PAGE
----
music, contributing money for daycare, contributing money
asked to rate whether they would be willing to exhibit the
behavior towards nieces and nephews that were the children
lived nearby. Responses to these items were based on a 7-
point Likert-type scale that ranged from 1 = ‘‘Strongly
Disagree’’to7 = ‘‘StronglyAgree.’’Participants’avuncular
Arch Sex Behav
the nine items.
In keeping with our previous study (Vasey et al., 2007),
ordinal data were analyzed using a general linear model
(GLM) for an ordinal multi-way frequency analysis (see
Table 1 summarizes results of the replication portion of the
item alpha (a), were computed for both fa’afafine and gy-
nephilic men on the Avuncular Tendencies Subscale. Reli-
abilities were high on this subscale for both groups
(fa’afafine: a = .85; gynephilic men: a = .88). Two-tailed
independent t-tests revealed that fa’afafine and gynephilic
men did not differ in terms of age or annual income. A GLM
showed that fa’afafine and gynephilic men did not differ in
terms of the highest level of education they received
tendencies than gynephilic men. A Cohen’s d indicated a
moderate effect size difference between fa’afafine and gy-
nephilic men for avuncular tendencies (d = .57).
2= .001, ns). Fa’afafine exhibited greater avuncular
Comparison of Fa’afafine, Gynephilic Men with No
Children, and Gynephilic Men with at Least One Child
least one child. Internal consistency reliabilities, standard-
men without children, and gynephilic men with at least one
child (range = 1–12) on the Avuncular Tendencies Sub-
scale. Reliabilities were high for all three groups on this
subscale (fa’afafine: a = .84; gynephilic men with no chil-
dren: a = .83; gynephilic men with at least one child:
a = .91).
of group for age of participant. Post-hoc Fisher’s Least Sig-
nificant Difference (LSD) revealed that fa’afafine were sig-
nificantly older than gynephilic men with no children (p\
.001), but significantly younger than gynephilic men with at
least one child (p\.001). Gynephilic men with at least one
child were significantly older than gynephilic men with no
children (p\.001). An ANOVA indicated a main effect of
group for annual income. Post-hoc Fisher’s LSD revealed
that fa’afafine had significantly higher annual incomes than
in this regard from gynephilic men with at least one child.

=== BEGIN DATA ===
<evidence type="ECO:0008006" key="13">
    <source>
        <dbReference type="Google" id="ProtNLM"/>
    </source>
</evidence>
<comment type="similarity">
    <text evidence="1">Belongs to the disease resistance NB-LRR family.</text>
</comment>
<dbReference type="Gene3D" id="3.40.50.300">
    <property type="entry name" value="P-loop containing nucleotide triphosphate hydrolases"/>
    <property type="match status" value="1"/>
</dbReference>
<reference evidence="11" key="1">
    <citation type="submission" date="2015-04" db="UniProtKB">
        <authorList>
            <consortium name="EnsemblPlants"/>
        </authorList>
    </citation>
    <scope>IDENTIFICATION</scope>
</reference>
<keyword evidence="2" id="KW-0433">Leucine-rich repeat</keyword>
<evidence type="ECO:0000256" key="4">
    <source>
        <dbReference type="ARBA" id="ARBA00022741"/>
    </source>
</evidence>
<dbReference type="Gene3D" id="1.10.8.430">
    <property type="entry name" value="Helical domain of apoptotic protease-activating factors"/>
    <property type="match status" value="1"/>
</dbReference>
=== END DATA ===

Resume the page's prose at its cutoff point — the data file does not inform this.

Gynephilic men with at least one child had significantly
(p = .002). A GLM showed that fa’afafine and gynephilic
men did not differ in terms of the highest level of education
they received (G2
An analysis of covariance (ANCOVA) was performed
as the fixed factor, and with age and annual income as
covariates. This analysis revealed a main effect of group.
Post-hoc Fisher’s LSD revealed that fa’afafine had signifi-
cantly higher avuncular tendencies scores relative to gyne-
philic men without children (p = .001; Cohen’s d = .65)
and gynephilic men with at least one child (p = .001; Co-
hen’s d = .56). The two groups of gynephilic men did not
differ significantly from each other (Cohen’s d = .01).
Comparative data on individual Avuncular Tendencies
Subscale items for fa’afafine, gynephilic men with no chil-
in Table 3.
A two-tailed Pearson’s r correlation indicated no signifi-
cant relationship between avuncular tendencies and number
of children parented among gynephilic men (n = 138,
r = .02, p = .81).
Partial correlations between avuncular tendencies and
age, controlling for income, were calculated for each par-
thesevariablesforfa’afafine(r = .07,df = 91,p = .52),gy-
nephilic men without children (r = .20, df = 63, p = .12),
2= 1.53, ns).
Table 1 Replication sample: results summary
Fa’afafine (n = 56)Gynephilic men (n = 95)Two-tailed t-test
M SDM SDta
Age (in years) 27.95 5.9627.828.66
Income (USD) 6099.11 9496.573661.42 3712.77
Avuncular tendencies 6.271.045.62 1.30
aBetween group equality of variances not assumed
bLevene’s test for equality of variances, F = 5.85, p = .017
cLevene’s test for equality of variances, F = 4.08, p = .045
dLevene’s test for equality of variances, F = 5.49, p = .02
Arch Sex Behav
orgynephilicmenwithatleastonechild(r = -.20,df = 69,
p = .10).
Also, partial correlations between avuncular tendencies
and income, controlling for age, were calculated for each